Eva J. Paddock

 

Labels past and present

My number, a label ‘round my neck in kindertransport days,
when numbered children alone
were transported to foreign lands
to save their numbered lives,
my number, six   three   nine, 
has become a symbol, in my aging years, of vast significance.

The label, tattered, torn, misspelled,
yellowed from years passed,  from drawer dwelling and neglect,
lost sometime, and oft mislaid,
shared with interest , on occasion, but returned to oblivion always,
my label sits now, in shelf community,  framed,  affirmed, and absolute
in its blue and gold and flowers, touching the other pictures of my life.

A suitcase doesn’t mind the affixation of its numbers
on its way to somewhere known,
expecting, always, eager greeting at  the carousel,
and luggage labels still exist, leather
acrylic, in bright colors, special stripes,
codes  and places of destination.

But I, a former child, do mind the numbers on my  label,
traveling its way to place unknown the string still rubs my soul.
But now, in different light, the label boldly lives
declaring life’s truths on my  6 3  9 .
On that brown, tattered label
good lives with evil, past is in present,
a life was saved
declares my battered honorable label.

 

 

 

 

Liverpool Street Station
July 29, 1939.

The train stops.
Two hundred ‘Britisch Refugee Committee’
Labeled children
gather up
Aisles fill wth knotted, pushing travelers
Eager to get off their twenty-four hour caged hotel
Prague to London via ferry and Southampton.
The children get off the train fast

I sit and wait for spaces in the mob
For room through which to pass
For quiet before the unknown

Knapsack as ballast I reach the door and
See far below two metal grilled steps.
The hand-rail is high and slippery 
I lower myself to step two
But the platform stares.
It demands a jump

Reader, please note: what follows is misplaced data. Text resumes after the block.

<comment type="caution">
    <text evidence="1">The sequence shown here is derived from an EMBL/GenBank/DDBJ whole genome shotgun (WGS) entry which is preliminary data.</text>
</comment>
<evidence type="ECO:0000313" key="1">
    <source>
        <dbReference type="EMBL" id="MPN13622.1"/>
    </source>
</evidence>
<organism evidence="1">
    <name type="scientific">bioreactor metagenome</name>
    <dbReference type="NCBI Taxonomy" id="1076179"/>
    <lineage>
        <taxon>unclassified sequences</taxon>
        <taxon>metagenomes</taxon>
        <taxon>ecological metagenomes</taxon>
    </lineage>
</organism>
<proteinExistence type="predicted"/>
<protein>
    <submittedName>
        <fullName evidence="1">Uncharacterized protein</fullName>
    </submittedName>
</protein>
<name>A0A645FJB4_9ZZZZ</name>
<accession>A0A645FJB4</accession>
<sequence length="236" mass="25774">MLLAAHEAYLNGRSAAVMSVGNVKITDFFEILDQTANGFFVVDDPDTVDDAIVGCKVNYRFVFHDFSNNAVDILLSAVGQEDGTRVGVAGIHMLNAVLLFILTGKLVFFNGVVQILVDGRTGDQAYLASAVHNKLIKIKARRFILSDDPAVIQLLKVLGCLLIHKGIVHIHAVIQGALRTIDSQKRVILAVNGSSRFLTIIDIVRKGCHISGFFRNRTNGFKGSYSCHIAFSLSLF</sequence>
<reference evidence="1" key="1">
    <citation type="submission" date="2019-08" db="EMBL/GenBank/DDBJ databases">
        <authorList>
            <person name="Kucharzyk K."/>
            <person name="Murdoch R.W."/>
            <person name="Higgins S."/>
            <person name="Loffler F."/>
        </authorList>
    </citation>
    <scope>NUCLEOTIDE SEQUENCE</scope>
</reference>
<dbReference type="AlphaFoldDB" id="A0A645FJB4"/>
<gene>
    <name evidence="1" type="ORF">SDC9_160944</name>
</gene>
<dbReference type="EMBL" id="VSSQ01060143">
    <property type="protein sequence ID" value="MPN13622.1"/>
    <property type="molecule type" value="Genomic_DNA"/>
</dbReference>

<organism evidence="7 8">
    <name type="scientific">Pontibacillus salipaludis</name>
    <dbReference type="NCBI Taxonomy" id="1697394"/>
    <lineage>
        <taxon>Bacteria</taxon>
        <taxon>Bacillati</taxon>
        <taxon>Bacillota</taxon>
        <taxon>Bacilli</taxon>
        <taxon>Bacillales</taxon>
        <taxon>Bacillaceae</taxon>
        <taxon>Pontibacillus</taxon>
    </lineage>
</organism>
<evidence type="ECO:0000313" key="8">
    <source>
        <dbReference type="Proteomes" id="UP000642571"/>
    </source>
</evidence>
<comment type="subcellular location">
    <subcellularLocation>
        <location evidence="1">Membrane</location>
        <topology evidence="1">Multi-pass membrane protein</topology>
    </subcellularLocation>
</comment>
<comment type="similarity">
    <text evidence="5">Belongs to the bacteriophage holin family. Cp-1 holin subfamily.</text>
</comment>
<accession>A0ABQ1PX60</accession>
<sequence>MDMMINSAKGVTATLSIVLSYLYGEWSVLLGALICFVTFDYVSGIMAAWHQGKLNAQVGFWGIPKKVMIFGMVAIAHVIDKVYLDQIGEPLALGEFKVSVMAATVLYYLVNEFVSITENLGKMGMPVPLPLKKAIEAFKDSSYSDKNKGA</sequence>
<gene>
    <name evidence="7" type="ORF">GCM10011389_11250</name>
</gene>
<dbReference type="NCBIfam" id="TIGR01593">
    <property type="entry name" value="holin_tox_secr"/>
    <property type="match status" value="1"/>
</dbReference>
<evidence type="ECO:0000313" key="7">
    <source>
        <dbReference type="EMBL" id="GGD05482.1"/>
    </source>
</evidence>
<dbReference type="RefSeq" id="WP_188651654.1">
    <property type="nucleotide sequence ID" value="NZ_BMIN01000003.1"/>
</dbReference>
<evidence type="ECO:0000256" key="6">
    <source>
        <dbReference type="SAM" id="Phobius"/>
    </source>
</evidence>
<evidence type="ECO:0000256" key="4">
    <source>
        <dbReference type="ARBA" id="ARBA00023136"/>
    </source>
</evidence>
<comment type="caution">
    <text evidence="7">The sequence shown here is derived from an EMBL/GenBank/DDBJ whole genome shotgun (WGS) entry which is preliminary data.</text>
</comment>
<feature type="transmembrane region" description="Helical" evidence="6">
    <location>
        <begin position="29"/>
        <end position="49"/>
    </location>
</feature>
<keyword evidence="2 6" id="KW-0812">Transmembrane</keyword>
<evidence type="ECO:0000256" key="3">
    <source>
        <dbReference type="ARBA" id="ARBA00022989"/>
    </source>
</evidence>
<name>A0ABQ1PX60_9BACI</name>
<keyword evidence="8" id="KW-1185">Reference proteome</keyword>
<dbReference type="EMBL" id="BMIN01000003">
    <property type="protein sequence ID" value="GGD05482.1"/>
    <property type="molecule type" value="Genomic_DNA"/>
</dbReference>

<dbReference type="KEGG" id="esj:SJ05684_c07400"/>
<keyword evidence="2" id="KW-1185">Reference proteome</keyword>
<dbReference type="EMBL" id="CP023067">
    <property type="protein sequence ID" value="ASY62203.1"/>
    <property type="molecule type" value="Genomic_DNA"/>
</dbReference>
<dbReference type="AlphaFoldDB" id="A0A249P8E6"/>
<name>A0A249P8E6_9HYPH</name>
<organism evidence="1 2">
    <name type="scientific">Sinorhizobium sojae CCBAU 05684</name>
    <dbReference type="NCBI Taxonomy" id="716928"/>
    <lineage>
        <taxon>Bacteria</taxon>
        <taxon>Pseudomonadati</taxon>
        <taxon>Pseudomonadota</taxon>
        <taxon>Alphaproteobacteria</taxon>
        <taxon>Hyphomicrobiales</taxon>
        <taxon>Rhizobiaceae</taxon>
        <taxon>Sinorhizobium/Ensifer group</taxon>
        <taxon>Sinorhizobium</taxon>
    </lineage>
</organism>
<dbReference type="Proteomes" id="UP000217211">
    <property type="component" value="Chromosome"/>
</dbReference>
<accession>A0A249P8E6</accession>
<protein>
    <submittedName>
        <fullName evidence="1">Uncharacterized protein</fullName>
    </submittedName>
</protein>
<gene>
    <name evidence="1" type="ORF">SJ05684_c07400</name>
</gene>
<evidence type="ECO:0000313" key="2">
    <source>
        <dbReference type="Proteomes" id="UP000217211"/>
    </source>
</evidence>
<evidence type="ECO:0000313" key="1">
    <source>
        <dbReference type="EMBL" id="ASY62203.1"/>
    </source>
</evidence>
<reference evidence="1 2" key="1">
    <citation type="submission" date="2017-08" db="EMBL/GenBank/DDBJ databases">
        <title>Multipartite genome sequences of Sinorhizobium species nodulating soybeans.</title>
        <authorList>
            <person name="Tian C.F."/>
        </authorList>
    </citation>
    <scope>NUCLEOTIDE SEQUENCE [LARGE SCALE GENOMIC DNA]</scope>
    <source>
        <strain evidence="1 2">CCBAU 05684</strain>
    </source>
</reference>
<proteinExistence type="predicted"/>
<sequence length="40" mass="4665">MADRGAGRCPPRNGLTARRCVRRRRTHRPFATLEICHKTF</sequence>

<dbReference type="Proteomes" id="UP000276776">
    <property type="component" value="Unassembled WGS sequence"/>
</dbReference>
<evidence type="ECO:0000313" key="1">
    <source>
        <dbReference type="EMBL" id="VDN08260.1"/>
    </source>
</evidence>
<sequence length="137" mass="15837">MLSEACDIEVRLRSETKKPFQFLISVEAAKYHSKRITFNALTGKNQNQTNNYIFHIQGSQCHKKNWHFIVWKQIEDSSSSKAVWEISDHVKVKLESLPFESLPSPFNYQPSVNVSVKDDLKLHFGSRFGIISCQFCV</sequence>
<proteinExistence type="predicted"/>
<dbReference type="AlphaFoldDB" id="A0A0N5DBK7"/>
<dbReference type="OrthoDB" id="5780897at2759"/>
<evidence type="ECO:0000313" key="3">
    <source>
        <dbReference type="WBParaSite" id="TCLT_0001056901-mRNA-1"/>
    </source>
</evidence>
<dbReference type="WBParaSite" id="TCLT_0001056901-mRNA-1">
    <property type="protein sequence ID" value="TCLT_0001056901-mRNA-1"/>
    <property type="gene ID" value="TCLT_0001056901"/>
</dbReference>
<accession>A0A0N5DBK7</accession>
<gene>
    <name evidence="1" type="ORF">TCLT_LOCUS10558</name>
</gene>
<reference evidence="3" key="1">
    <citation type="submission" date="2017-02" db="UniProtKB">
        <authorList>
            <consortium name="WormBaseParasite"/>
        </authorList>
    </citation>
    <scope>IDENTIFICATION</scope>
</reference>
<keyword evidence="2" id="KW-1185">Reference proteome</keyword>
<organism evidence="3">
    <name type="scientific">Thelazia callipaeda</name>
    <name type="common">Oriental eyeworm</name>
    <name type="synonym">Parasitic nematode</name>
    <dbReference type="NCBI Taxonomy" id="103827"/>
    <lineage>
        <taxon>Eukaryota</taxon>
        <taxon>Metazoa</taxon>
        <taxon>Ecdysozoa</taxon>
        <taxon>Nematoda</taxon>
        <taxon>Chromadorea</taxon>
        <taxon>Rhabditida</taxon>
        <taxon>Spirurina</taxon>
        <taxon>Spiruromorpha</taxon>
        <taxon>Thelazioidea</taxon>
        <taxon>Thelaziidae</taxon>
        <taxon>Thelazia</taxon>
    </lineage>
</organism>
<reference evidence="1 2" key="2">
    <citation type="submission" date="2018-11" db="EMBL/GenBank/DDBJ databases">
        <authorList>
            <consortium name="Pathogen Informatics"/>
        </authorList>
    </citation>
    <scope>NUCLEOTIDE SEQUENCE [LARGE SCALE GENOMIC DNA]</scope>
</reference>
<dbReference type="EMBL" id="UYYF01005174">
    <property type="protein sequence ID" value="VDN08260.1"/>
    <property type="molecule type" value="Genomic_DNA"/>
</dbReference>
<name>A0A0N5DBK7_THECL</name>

Too far for me.

Sixty years later I stare back
Resolved with deep breath, tightly held,
Minding the gap
I leap and
Alight the train

 

 

 

 

Number 639: The Britisch Refugee Committee.

639  A label hangs around my neck.
Fleischmann.  The Britisch Refugee Committee
Destination Liverpool Street Station.
A brown broken label, with a missing piece
and a misspelled word 
hangs on my neck.

639: this brown broken label with a missing piece
and its misspelled word,
in its imperfect whole, identifies me.

It hangs around my  neck.
and holds me  in its thrall:
Such  evidence of conflict  in reason,
such pure dichotomy, 
such unbelievable oppositions,
such diversities of meaning.
So much illogical logic.
Pure evil and so much good.

How can all rest so in one?
But on my label, they do.
639 is my number, my  label.

My brown, wrinkled label with a missing piece
and a misspelled word,
In its imperfect whole,  bears witness
It hangs still on my soul,
But I am here to honor and celebrate us all.

 

On March 15, 1939 Czechoslovakia was occupied by the Nazis. 
Through the interventions of dedicated individuals, politicians and private philanthropists, five trains carrying  six hundred Jewish children were allowed to leave for Britain. Some children  were taken into British foster homes, others lived in hostels, and boarding schools. In transit on the trains each child wore an identification label stating their number, name and  sponsoring organization.  On the British Refugee Committee labels, the word British was spelled Britisch.

 

 

 

 

Eva Paddock was born in Czechoslovakia in 1935.  Her mother was a physician and her father worked as a newspaper editor and political activist.  In July 1939 Eva and her sister Milena were sent to safety in England on the last Kindertransport train to leave Prague. The Czech kindertransports were masterminded and organized by Nicholas Winton, a young British banker.